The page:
There are three possible sources for annual leave entitlements:
- Working Time Directive leave (WTD leave) – this is 4 weeks per annum
- Working Time Regs leave (WTR leave) – the UK decided to increase the entitlement by a further 1.6 weeks per annum, so WTR leave includes WTD leave and is 5.6 weeks per annum
- Contractual leave that exceeds WTR leave
How leave accrues
WTR says a worker is entitled to a week’s pay (as defined in Employment Rights Act 1996) for each week of leave taken, or alternatively if hours vary the average week’s pay over a rolling 12 week reference period.
Point being: from WTR perspective the right is divided into weeks (not days or hours). In this way, part time workers’ entitlements are automatically pro rata (e.g. 3 days per week x 5.6 weeks = 16.8 days entitlement per annum).
Watch out for: sometimes employers forget to amend standard form contracts of employment to ensure part time worker’s rights to leave are pro rated and accidentally retain FTE entitlements for these employees.
Also watch out for: WTR leave should include regular payments such as commission payments. If these vary, an average figure should be used and included in pay for periods when leave is taken.
What about bank holidays?
For WTR leave it does not matter which days are used to satisfy the 5.6 week entitlement, so bank holidays are included.
Often contractual leave enhances the WTR entitlements by providing for a number of days over 20 FTE plus bank holidays (e.g. 25 days plus bank hols = 33 days FTE, 5 more than WTR leave).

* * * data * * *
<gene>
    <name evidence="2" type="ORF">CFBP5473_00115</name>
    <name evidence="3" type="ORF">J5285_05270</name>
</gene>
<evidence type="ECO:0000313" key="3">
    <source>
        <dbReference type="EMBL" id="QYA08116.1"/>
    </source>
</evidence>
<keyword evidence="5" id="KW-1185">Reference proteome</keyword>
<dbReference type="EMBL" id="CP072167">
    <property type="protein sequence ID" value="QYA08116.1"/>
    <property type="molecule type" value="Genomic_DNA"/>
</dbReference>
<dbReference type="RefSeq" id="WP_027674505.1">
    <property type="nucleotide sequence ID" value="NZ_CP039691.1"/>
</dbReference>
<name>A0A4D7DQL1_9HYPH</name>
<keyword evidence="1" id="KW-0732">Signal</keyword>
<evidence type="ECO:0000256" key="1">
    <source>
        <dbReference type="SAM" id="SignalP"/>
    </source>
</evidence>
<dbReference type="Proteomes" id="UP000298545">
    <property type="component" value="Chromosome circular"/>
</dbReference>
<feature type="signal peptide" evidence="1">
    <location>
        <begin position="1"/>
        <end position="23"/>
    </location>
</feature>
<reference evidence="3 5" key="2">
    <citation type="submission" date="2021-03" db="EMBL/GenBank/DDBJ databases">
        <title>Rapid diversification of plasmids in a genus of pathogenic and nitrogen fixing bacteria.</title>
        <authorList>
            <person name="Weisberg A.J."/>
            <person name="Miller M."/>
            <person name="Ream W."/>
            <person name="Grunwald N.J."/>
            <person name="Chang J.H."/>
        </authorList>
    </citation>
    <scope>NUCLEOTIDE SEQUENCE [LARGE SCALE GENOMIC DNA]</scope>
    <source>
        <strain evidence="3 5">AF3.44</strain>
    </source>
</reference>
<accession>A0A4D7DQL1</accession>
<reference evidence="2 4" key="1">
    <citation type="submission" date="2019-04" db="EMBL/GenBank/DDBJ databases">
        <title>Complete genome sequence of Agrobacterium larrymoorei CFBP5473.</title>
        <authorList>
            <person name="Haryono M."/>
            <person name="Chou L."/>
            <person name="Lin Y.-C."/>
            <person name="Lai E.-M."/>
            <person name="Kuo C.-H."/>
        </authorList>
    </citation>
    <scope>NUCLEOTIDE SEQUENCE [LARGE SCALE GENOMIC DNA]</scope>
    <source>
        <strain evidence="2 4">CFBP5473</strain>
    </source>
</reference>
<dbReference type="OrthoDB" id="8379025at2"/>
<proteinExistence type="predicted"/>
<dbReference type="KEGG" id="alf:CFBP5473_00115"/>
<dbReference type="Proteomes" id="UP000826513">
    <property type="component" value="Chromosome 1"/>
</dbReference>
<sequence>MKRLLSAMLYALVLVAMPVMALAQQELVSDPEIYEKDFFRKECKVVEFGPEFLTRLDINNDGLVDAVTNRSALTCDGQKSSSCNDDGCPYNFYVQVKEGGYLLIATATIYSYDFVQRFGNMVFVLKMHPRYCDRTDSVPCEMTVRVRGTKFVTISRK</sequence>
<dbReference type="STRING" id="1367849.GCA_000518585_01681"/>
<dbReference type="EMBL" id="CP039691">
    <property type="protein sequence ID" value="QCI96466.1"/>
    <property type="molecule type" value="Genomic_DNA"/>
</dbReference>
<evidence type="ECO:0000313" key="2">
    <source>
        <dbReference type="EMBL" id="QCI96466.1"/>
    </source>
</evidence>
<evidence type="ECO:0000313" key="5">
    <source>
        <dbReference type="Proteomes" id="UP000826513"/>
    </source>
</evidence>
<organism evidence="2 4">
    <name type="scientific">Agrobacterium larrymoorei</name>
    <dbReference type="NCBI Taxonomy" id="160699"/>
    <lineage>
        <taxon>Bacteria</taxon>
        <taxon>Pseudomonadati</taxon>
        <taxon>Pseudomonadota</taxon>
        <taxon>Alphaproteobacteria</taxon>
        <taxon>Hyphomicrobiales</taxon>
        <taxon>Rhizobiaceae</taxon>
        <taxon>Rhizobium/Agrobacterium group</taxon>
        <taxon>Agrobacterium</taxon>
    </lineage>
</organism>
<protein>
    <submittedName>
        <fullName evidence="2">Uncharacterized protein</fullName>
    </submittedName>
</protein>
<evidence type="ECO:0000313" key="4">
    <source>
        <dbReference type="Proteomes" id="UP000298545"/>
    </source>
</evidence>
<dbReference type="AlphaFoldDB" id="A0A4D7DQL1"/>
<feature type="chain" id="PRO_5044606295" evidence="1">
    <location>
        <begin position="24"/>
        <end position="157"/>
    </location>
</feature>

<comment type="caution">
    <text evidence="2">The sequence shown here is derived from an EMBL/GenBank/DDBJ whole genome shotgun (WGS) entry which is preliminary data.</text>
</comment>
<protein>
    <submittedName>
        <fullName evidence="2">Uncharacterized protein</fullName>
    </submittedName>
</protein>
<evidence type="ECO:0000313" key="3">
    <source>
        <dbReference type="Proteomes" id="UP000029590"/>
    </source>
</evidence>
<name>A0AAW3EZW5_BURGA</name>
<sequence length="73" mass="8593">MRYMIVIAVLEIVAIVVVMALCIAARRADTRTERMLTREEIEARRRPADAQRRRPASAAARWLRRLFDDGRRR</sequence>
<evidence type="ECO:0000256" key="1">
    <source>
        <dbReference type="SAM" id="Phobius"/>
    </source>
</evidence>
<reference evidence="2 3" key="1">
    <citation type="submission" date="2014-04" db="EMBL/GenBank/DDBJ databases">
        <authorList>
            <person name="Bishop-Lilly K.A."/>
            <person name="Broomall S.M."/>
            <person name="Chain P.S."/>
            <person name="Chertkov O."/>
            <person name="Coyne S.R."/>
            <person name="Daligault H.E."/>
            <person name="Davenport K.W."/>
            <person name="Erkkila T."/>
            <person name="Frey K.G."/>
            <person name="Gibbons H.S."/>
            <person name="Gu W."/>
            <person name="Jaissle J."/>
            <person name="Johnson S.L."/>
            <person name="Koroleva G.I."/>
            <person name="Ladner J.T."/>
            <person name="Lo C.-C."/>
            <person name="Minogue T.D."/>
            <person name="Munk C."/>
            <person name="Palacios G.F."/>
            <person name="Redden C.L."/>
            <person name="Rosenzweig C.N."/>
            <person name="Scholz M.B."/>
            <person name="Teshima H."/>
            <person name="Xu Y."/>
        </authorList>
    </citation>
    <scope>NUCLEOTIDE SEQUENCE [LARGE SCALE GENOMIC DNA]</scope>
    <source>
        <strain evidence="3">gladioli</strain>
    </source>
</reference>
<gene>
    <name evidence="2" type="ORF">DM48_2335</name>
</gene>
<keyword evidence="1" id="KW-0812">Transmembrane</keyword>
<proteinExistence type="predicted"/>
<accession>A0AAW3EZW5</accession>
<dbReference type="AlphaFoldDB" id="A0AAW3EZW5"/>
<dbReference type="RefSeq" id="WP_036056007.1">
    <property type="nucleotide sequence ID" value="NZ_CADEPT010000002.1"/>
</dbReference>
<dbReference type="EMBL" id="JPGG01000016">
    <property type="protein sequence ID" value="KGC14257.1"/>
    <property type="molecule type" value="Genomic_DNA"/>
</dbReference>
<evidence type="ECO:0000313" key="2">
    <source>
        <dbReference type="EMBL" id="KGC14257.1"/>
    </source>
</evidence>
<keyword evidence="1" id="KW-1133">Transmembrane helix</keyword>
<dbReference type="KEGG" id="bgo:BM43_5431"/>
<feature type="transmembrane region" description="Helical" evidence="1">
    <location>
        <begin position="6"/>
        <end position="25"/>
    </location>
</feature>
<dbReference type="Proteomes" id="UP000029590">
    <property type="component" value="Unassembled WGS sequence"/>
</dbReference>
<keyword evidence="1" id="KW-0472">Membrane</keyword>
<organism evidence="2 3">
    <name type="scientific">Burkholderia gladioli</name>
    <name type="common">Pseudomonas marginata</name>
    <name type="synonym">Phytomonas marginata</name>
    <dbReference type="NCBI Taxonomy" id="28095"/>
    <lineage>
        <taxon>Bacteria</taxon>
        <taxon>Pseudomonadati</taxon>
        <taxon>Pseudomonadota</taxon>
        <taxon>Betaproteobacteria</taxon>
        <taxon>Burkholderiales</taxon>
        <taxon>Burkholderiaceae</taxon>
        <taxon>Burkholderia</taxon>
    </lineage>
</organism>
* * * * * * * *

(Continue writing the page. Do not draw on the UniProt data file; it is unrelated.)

So if an employee’s normal working day falls on a bank holiday, and the employer closes its premises on bank holidays, these days count towards the WTR entitlement.
When can leave be paid in lieu?
WTD & WTR leave should only be paid in lieu on termination of employment because entitlements to this leave remain even if it is ‘bought back’ by the employer.
The employer and the employee are free to agree whatever they like with contractual leave, so this can be paid in lieu of both parties agree to this.
How should a payment in lieu of annual leave be calculated?
When employment terminates accrued WTR leave must be paid in lieu according to the Reg 14 formula, essentially:
[Total leave entitlement of 5.6 weeks x normal weekly working days]
Multiplied by [proportion of leave year expired at termination date]
Less [days taken in current leave year]
Note the key date is the effective date of termination of employment, so if there is a pay in lieu of notice (rather than notice served) then this is sooner rather than later.
For any additional Contractual leave, the right to be paid depends on what the contract says, but to make life as simple as possible it is usually sensible to just follow the formula above for this also.
Can an employer require an employee to take leave?
Yes, the employer can do this by giving notice* under Reg 15 (2) .
So where notice of termination is being served on an employee the employer can require the employee to take annual leave by giving them notice in accordance with Reg 15 (2) and thereby reduce the amount of PILAL due.
* notice from the employer must at least twice as many days long as the period of leave that is to be taken.